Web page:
By Marian Jones on Jun 22, 11 10:05 AM

The Farmers' Union of Wales today reacted angrily to Welsh Government plans to appoint a panel to review the science in relation to a planned badger cull in north Pembrokeshire and other Welsh bTB measures.

Speaking outside the National Assembly after the announcement by Minister John Griffiths, FUW TB spokesman and vice president Brian Walters said: "The previous policy was based on firm scientific evidence which shows badger culling in north Pembrokeshire would significantly reduce TB in cattle.

"The latest scientific evidence, released in April this year, simply reinforces that previously policy.

"It shows a 31.5% reduction in confirmed TB herd incidences in English badger culling areas over the four and a half year period after badger culling ended, and a reduction of 37% in the six months to March 2011.

"Cattle farmers are being crippled by this disease, are incurring massive extra costs and are seeing their businesses locked down, particularly in north Pembrokeshire where harsh restrictions have been in place for well over a year.

"Yet we seem to be procrastinating over the major obstacle to disease eradication, which is the massive presence of TB in badgers."

According to the latest available statistics on TB in cattle and badgers across Wales, the rate of TB in badgers is around 32 times higher than it is in cattle.

Mr Walters added that, while the FUW fully supports the development of a practical and effective badger vaccine, no vaccine candidate had yet been shown to be worthwhile.

"Some people are giving out extremely misleading statements which suggest that we could be reducing TB incidences by vaccination as we speak.

"Important progress was made public in November last year when a paper on catching and injecting badgers with BCG vaccine was published.

"However, the scientists responsible made it clear that we did not yet know the effectiveness of vaccination as a tool by which to reduce TB incidences."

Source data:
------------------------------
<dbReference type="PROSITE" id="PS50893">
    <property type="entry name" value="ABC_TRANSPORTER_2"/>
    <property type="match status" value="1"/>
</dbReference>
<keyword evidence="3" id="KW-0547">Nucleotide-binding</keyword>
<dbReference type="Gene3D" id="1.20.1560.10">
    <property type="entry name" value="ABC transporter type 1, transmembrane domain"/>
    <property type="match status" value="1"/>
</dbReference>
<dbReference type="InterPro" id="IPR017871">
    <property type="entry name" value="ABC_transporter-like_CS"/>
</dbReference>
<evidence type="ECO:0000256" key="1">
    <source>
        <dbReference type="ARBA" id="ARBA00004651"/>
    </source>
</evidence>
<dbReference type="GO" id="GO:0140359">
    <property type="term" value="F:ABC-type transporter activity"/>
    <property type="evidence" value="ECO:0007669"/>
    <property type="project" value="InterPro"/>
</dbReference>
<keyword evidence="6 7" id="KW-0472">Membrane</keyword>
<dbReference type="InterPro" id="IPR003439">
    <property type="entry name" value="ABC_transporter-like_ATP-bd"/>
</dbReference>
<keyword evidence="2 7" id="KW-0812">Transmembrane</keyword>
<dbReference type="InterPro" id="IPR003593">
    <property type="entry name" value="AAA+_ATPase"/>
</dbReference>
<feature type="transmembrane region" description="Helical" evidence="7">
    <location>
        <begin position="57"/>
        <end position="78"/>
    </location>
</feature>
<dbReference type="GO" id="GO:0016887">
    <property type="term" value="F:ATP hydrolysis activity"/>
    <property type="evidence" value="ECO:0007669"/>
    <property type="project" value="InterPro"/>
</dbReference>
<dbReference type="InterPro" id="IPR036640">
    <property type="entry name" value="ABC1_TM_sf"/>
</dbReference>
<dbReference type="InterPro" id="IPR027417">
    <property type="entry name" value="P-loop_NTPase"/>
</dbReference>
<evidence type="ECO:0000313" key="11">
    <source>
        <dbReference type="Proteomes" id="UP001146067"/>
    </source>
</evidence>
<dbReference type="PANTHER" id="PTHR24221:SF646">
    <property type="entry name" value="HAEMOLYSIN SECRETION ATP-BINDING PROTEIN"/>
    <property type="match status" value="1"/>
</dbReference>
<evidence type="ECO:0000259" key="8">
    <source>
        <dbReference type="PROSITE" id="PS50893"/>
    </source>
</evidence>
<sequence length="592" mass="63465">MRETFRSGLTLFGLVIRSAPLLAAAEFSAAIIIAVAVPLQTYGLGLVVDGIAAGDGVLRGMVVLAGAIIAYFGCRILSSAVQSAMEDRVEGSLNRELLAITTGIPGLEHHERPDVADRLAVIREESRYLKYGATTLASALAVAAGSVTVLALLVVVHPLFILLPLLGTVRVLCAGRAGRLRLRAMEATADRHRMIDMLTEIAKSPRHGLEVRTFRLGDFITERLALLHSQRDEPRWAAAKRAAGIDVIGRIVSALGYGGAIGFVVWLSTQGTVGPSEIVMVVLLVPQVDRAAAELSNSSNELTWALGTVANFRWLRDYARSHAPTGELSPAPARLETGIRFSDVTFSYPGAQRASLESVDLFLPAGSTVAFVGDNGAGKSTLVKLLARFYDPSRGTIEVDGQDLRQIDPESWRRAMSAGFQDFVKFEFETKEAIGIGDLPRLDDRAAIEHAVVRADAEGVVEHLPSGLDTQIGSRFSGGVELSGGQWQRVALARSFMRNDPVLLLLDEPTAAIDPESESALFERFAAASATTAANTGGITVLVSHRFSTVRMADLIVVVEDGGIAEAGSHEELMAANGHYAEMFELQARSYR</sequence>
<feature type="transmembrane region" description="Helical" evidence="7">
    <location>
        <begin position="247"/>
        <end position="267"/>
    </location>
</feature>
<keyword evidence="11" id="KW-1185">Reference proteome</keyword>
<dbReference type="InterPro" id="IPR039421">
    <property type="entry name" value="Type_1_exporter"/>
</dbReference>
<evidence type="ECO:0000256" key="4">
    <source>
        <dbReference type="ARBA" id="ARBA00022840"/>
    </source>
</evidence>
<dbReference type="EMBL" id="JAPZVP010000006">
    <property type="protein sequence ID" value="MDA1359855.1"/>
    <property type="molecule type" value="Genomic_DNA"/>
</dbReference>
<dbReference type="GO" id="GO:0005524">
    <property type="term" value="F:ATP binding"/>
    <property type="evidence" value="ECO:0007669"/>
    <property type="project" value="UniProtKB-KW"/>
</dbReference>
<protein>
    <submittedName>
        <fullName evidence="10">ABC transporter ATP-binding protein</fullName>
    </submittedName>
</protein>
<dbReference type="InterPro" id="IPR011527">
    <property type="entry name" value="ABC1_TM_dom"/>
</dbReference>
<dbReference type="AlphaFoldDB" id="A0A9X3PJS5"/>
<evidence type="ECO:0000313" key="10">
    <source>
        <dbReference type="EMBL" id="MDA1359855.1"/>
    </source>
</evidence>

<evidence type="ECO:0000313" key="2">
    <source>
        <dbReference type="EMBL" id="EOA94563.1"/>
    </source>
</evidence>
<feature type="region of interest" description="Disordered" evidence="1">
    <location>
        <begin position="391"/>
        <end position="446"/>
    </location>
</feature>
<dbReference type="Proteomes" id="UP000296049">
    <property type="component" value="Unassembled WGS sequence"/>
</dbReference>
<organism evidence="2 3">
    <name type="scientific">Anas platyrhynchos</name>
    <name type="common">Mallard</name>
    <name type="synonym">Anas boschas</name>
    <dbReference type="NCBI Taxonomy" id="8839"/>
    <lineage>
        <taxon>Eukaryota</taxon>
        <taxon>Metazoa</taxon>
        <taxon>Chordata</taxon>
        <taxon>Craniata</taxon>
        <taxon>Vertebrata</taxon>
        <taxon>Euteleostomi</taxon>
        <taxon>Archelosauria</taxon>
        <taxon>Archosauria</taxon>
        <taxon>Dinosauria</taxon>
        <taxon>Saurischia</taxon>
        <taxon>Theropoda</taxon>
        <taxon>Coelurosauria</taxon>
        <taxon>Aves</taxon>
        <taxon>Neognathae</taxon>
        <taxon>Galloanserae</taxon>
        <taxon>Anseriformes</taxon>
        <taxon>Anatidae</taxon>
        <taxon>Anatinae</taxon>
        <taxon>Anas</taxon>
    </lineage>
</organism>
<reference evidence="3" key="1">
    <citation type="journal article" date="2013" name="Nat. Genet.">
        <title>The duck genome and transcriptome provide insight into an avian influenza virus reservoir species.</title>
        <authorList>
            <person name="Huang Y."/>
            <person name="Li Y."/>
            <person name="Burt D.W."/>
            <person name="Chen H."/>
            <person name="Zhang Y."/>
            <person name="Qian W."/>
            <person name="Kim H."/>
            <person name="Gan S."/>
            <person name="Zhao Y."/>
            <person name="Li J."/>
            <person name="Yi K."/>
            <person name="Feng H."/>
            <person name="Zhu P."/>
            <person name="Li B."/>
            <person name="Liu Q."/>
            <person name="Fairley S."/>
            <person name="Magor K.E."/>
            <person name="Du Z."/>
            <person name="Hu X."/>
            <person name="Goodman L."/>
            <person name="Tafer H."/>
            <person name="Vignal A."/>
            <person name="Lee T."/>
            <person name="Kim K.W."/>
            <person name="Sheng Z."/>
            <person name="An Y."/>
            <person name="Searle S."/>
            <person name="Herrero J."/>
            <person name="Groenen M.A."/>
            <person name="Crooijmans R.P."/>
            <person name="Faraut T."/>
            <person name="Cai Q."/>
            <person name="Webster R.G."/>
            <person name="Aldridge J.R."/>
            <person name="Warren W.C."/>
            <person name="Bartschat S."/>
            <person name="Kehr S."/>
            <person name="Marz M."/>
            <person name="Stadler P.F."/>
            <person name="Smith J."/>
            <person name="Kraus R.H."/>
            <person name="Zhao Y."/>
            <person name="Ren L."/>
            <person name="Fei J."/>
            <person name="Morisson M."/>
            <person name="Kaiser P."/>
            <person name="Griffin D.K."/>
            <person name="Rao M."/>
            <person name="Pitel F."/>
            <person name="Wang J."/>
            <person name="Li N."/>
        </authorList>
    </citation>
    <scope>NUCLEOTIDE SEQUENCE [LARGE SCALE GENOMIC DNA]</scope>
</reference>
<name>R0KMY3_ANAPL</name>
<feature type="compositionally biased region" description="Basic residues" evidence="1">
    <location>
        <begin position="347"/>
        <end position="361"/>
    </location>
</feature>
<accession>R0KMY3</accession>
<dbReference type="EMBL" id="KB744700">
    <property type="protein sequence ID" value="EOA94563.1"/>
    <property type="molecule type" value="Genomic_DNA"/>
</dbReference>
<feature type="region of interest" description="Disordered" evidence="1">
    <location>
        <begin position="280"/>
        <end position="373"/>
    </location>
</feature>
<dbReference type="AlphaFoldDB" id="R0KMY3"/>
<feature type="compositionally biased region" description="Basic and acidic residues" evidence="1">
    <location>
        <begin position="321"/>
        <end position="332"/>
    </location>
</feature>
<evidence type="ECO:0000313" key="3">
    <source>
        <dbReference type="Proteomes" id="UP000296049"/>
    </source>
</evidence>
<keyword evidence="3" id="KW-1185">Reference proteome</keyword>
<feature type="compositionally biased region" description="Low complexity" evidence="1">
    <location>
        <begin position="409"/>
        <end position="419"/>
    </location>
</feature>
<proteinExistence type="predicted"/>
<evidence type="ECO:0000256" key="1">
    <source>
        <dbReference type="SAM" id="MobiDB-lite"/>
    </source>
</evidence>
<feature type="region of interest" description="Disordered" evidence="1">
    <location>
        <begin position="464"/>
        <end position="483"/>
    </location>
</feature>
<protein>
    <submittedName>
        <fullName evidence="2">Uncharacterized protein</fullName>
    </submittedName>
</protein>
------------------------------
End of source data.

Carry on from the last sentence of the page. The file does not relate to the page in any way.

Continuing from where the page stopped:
Mr Walters was referring to a briefing note, issued by the scientists responsible for the vaccine research, which stated that "...the field results cannot tell us the degree of vaccine efficacy...Several thousand badgers would need to be killed to determine the presence and severity of TB at detailed post-mortem examination...we do not know how deployment of the badger vaccine in the field would affect TB incidence in cattle...A large-scale vaccination field trial, at least on the scale of the RBCT, would be needed to scientifically assess the impact of badger vaccination on the incidence of disease in cattle".

Mr Walters said badger culling, therefore, remains the only tried and tested method of reducing TB herd outbreaks in an area where TB is present in badgers.

"While we have seen an encouraging reduction in cattle TB incidences over the past two years, the latest figures suggest that the disease may be on the rise again.

"In the past five years more than 44,000 cattle have been culled in Wales due to TB. At the disease rates present in the 1990s it would have taken between 50 and 100 years for us to reach this number.

"We cannot keep stalling matters in order to avoid difficult decisions in relation to culling badgers. We know badger culling works, and badgers are nowhere near being endangered.

"According to the experts, if we were to carry out a proper badger vaccine trial this would also involve culling thousands of badgers, but with no guarantee of a positive outcome."



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